A project by Kathryn Rogers’ Sogno Design Group
Widening the Lens to Look at Other Groups
Beyond examining gender-based challenges within the community, Equity by Design has expanded its focus in the years since its founding to include inequities faced by other groups as well. Architecture has long been criticized for its lack of diversity, and the homogeneity persists.
AIA data suggests the 78 percent of survey respondents who identified as white or Caucasian, for instance, is fairly representative of the level of racial and ethnic diversity that exists within the field as a whole. Like gender-based gaps, race-based pay gaps also exist at every level of experience in the industry. And while the reported leadership gap between white men and white women has narrowed since the first survey was released in 2014, the gap between white men and men and women of color has actually widened since 2016’s survey.
More diversity in leadership roles, on classroom syllabuses and throughout the field in general could go a long way in introducing different perspectives and encouraging more diversity at all levels for the next generation of pros. Without seeing themselves represented in leadership roles, aspiring architects, whether women, minorities or both, may face a number of disadvantages — from implicit bias to a lack of relatable mentors — that could lead to their avoiding or leaving the profession, the report suggests.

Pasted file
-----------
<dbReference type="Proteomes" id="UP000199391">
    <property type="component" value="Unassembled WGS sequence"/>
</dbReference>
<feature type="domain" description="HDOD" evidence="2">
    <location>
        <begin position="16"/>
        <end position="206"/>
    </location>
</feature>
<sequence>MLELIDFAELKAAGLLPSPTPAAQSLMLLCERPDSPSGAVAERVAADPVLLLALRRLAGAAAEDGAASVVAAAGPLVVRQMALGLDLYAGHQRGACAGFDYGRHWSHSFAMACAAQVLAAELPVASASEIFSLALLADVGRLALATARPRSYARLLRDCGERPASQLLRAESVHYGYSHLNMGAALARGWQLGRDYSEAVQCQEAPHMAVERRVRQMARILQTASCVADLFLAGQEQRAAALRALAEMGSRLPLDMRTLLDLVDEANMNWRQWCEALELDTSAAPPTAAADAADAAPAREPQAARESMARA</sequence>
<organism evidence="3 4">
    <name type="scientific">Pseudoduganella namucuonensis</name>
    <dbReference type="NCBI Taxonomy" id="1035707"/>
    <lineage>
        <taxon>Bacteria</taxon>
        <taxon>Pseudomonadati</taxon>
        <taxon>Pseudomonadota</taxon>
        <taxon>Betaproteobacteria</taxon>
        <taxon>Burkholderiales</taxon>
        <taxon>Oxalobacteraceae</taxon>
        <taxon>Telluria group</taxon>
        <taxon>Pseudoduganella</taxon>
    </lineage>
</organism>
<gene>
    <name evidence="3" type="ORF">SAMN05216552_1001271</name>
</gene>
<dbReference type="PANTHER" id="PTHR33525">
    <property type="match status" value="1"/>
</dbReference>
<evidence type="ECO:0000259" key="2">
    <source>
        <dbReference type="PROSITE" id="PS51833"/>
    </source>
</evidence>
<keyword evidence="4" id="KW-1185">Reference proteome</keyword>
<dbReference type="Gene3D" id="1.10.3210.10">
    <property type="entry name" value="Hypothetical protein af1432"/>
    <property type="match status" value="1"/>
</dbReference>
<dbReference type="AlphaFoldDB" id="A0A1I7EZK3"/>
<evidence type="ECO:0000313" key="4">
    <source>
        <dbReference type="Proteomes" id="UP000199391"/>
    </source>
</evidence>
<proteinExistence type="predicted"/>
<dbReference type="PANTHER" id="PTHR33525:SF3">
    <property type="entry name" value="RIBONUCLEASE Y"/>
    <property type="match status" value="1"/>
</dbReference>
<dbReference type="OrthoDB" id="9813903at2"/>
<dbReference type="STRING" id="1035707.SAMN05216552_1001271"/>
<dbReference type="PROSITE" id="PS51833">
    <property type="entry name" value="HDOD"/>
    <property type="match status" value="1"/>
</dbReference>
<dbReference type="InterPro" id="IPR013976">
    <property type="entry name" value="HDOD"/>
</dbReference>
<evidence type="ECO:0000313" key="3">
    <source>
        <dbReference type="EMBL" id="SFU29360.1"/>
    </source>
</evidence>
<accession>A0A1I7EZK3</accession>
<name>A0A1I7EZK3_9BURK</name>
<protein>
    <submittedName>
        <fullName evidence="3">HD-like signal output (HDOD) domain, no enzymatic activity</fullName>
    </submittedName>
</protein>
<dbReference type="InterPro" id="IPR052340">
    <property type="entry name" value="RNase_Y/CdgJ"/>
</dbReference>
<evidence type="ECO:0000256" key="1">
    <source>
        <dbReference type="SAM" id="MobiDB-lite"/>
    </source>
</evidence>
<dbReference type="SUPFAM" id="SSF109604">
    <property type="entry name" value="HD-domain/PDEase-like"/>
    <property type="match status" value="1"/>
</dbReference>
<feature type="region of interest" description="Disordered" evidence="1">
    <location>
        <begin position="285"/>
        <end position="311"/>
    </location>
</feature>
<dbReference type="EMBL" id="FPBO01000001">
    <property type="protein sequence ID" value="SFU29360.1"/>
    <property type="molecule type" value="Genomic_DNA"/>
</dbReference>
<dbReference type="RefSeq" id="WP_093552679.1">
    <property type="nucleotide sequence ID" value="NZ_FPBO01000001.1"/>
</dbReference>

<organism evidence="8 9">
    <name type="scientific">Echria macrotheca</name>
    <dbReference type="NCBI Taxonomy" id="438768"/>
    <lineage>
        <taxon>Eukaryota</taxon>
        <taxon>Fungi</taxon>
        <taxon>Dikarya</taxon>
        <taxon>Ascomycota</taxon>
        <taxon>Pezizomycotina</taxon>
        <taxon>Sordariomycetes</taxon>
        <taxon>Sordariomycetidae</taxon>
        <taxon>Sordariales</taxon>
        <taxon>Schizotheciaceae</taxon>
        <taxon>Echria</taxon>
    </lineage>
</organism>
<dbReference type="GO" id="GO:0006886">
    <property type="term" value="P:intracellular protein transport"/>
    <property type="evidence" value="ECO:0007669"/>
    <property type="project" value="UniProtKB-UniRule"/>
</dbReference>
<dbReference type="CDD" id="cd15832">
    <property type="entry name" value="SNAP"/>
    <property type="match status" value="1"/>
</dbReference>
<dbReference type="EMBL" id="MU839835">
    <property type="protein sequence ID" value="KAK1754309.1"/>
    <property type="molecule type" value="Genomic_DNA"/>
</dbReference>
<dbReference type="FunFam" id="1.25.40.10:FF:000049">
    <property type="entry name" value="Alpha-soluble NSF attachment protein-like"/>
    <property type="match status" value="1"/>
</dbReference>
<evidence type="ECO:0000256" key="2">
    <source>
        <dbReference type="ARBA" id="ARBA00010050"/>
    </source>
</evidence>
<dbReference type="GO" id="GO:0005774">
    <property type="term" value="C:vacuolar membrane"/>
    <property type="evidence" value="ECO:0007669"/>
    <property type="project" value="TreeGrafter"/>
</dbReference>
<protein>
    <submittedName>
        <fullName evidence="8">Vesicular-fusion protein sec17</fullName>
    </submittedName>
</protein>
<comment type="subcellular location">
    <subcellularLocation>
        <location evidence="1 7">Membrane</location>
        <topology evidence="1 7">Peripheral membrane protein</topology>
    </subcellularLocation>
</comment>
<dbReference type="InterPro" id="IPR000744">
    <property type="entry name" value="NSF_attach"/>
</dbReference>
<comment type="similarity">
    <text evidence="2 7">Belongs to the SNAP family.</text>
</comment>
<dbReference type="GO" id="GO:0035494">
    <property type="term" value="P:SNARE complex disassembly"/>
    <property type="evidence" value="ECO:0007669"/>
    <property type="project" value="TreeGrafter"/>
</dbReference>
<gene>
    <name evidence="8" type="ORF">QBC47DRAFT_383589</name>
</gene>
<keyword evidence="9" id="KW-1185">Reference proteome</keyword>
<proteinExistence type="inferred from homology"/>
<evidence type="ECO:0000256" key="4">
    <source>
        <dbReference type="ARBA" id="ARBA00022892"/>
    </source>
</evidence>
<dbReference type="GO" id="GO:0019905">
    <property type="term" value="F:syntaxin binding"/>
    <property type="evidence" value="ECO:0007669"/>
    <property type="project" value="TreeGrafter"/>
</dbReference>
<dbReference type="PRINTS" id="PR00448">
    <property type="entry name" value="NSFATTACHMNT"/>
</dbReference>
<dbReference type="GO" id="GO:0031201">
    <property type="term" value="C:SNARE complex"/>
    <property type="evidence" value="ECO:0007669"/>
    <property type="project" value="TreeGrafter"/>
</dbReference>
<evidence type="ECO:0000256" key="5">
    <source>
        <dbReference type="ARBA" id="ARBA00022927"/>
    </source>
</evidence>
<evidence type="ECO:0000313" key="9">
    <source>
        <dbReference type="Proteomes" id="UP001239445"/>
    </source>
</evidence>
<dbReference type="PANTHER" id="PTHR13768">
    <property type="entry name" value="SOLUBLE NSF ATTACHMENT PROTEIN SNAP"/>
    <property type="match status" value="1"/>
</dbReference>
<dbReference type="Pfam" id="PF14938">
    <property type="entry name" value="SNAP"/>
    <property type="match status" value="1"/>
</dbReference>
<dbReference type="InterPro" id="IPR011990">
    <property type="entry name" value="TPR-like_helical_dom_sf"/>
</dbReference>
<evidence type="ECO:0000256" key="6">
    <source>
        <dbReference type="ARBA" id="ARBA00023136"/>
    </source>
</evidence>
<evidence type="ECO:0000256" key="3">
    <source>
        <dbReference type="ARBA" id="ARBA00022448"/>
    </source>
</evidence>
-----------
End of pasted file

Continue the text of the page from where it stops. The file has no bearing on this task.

“Everybody sees things through their own filter, so I think you would get a lot more creativity [with more architects from diverse backgrounds]. There wouldn’t be one way to solve a problem,” founder and principal architect Kathryn Rogers of Sogno Design Group
in California says.
“Even just being somebody who was working while raising their children, I’m going to be sensitive to families in a different way, I will understand things in a different way, just my own life experience and being female. Coming from an immigrant family or something like that, you might be able to relate to people better, you might be sensitive to certain things. I just think there needs to be so much more diversity to be able to serve a diverse population.”